-The president shouldn't do too much...And he shouldn't know too much. The president can't resign...So I constantly said to my cabinet: 'There are many things you gentlemen must not tell me. If you blunder, you can leave, or I can invite you to leave. But if you draw me into all our departmental decisions and something goes wrong, I must stay here, and by involving me, you have lowered the faith of the people in their government.'

-Well, they're going to elect that superman Hoover, and he's going to have some trouble. He's going to have to spend money. But he won't spend enough. Then the Democrats will come in and spend money like water. But they won't know anything about money. Then they will want me to come back and save money for them. But I won't do it.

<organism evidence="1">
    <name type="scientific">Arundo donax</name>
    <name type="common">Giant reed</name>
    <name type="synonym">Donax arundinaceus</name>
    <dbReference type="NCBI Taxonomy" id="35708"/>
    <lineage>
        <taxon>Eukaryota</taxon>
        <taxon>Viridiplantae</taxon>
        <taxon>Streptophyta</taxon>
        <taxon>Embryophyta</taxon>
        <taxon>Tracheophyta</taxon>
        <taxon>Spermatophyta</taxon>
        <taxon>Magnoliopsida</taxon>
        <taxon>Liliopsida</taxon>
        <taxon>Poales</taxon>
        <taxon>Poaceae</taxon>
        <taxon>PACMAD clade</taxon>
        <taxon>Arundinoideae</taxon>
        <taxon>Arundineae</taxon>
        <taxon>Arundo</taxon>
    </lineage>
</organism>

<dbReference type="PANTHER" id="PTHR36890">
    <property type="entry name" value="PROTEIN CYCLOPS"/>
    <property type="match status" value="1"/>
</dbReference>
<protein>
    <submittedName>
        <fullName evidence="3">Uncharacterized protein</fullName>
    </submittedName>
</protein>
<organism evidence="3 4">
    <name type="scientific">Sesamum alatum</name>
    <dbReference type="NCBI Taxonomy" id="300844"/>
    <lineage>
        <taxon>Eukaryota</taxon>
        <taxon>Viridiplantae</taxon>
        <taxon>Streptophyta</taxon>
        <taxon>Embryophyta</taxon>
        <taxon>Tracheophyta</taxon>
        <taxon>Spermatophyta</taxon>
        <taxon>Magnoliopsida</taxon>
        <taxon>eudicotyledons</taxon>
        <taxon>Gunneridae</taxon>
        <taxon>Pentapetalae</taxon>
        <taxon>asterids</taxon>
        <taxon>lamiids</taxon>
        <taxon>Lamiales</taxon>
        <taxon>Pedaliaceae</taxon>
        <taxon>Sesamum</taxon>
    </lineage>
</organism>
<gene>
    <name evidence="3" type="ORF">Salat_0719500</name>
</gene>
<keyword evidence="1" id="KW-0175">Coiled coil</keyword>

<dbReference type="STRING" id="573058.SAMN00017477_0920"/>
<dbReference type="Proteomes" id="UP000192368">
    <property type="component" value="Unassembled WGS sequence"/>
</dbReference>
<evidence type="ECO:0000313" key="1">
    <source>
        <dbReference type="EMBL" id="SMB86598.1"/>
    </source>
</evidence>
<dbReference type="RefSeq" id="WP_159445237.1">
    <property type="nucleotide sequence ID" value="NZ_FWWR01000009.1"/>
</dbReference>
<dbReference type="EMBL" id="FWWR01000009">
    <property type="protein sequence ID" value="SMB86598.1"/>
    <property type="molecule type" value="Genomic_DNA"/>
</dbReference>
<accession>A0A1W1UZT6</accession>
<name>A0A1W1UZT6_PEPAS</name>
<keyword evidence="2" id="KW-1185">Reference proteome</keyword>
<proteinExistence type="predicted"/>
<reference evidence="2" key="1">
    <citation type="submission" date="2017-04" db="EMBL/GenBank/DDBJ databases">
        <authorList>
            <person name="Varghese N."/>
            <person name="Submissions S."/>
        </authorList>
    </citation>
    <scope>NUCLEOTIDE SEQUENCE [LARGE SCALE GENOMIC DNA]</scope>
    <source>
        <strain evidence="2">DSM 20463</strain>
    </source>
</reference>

-If a man can't finish his job in the daytime, he's not smart.

-I suppose I am the most powerful man in the world, but great power does not mean much except great limitations. I cannot have any freedom to go and come. I am only in the clutch of forces that are greater than I am.

Sunday, August 5, 2007

Screening Log. 8/5

Le Feu follet AKA The Fire Within (Louis Malle) (1963)

Great Albums. Delshodegan (1999)

M. R. Shajarian & Hossein Alizadeh - Delshodegan (1999)

Faulkner. Wet seed wild in the hot blind earth.

I reckon I'll be at the beck and call of folks with money all my life, but thank God I won't ever again have to be at the beck and call of every son of a bitch who's got two cents to buy a stamp.

Reading Log. If I Forget Thee Jerusalem

If I Forget Thee Jerusalem AKA The Wild Palms / The Old Man (William Faulkner) (1939)

-Because if memory exists outside of the flesh it won't be memory because it won't know what it remembers...
*please cite or link when reposting*